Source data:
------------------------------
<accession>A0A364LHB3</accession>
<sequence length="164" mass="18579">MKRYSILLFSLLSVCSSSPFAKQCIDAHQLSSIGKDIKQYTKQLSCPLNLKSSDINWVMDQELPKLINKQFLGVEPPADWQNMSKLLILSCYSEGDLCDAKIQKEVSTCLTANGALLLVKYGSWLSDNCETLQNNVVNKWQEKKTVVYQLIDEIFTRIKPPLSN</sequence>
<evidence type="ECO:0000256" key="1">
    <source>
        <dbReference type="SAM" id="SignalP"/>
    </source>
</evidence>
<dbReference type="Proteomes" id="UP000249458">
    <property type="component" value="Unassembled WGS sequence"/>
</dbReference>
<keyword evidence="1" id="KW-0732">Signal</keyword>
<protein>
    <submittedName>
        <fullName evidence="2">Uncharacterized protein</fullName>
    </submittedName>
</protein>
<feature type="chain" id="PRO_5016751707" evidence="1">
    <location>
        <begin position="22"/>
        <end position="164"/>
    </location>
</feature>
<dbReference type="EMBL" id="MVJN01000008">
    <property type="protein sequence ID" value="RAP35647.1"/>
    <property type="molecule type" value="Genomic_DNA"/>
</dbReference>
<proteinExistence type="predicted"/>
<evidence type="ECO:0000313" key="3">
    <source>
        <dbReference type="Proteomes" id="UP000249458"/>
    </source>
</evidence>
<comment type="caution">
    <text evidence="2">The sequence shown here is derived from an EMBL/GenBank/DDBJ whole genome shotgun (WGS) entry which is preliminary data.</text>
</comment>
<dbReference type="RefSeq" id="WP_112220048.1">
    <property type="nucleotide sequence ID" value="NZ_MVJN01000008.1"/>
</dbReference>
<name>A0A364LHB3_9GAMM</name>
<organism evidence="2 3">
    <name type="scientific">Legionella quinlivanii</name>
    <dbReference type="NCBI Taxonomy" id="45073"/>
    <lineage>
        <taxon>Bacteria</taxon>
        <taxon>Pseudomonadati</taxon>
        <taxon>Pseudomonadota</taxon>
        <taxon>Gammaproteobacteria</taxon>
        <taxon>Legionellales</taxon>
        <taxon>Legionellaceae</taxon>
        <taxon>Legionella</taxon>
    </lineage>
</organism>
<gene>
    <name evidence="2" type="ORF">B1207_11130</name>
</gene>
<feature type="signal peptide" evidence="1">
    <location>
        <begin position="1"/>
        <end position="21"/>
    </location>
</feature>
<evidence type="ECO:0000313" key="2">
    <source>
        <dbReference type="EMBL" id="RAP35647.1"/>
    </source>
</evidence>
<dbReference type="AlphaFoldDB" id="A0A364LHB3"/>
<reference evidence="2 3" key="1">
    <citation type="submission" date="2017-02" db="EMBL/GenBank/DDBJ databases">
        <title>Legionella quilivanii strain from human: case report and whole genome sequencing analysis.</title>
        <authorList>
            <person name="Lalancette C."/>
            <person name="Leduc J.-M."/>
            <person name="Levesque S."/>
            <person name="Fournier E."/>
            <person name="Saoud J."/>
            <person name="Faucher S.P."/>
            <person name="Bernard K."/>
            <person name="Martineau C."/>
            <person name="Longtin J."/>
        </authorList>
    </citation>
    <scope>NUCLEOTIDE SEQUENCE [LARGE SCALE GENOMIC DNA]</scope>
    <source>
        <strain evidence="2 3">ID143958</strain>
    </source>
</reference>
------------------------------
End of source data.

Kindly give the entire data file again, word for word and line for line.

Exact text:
<accession>A0A364LHB3</accession>
<sequence length="164" mass="18579">MKRYSILLFSLLSVCSSSPFAKQCIDAHQLSSIGKDIKQYTKQLSCPLNLKSSDINWVMDQELPKLINKQFLGVEPPADWQNMSKLLILSCYSEGDLCDAKIQKEVSTCLTANGALLLVKYGSWLSDNCETLQNNVVNKWQEKKTVVYQLIDEIFTRIKPPLSN</sequence>
<evidence type="ECO:0000256" key="1">
    <source>
        <dbReference type="SAM" id="SignalP"/>
    </source>
</evidence>
<dbReference type="Proteomes" id="UP000249458">
    <property type="component" value="Unassembled WGS sequence"/>
</dbReference>
<keyword evidence="1" id="KW-0732">Signal</keyword>
<protein>
    <submittedName>
        <fullName evidence="2">Uncharacterized protein</fullName>
    </submittedName>
</protein>
<feature type="chain" id="PRO_5016751707" evidence="1">
    <location>
        <begin position="22"/>
        <end position="164"/>
    </location>
</feature>
<dbReference type="EMBL" id="MVJN01000008">
    <property type="protein sequence ID" value="RAP35647.1"/>
    <property type="molecule type" value="Genomic_DNA"/>
</dbReference>
<proteinExistence type="predicted"/>
<evidence type="ECO:0000313" key="3">
    <source>
        <dbReference type="Proteomes" id="UP000249458"/>
    </source>
</evidence>
<comment type="caution">
    <text evidence="2">The sequence shown here is derived from an EMBL/GenBank/DDBJ whole genome shotgun (WGS) entry which is preliminary data.</text>
</comment>
<dbReference type="RefSeq" id="WP_112220048.1">
    <property type="nucleotide sequence ID" value="NZ_MVJN01000008.1"/>
</dbReference>
<name>A0A364LHB3_9GAMM</name>
<organism evidence="2 3">
    <name type="scientific">Legionella quinlivanii</name>
    <dbReference type="NCBI Taxonomy" id="45073"/>
    <lineage>
        <taxon>Bacteria</taxon>
        <taxon>Pseudomonadati</taxon>
        <taxon>Pseudomonadota</taxon>
        <taxon>Gammaproteobacteria</taxon>
        <taxon>Legionellales</taxon>
        <taxon>Legionellaceae</taxon>
        <taxon>Legionella</taxon>
    </lineage>
</organism>
<gene>
    <name evidence="2" type="ORF">B1207_11130</name>
</gene>
<feature type="signal peptide" evidence="1">
    <location>
        <begin position="1"/>
        <end position="21"/>
    </location>
</feature>
<evidence type="ECO:0000313" key="2">
    <source>
        <dbReference type="EMBL" id="RAP35647.1"/>
    </source>
</evidence>
<dbReference type="AlphaFoldDB" id="A0A364LHB3"/>
<reference evidence="2 3" key="1">
    <citation type="submission" date="2017-02" db="EMBL/GenBank/DDBJ databases">
        <title>Legionella quilivanii strain from human: case report and whole genome sequencing analysis.</title>
        <authorList>
            <person name="Lalancette C."/>
            <person name="Leduc J.-M."/>
            <person name="Levesque S."/>
            <person name="Fournier E."/>
            <person name="Saoud J."/>
            <person name="Faucher S.P."/>
            <person name="Bernard K."/>
            <person name="Martineau C."/>
            <person name="Longtin J."/>
        </authorList>
    </citation>
    <scope>NUCLEOTIDE SEQUENCE [LARGE SCALE GENOMIC DNA]</scope>
    <source>
        <strain evidence="2 3">ID143958</strain>
    </source>
</reference>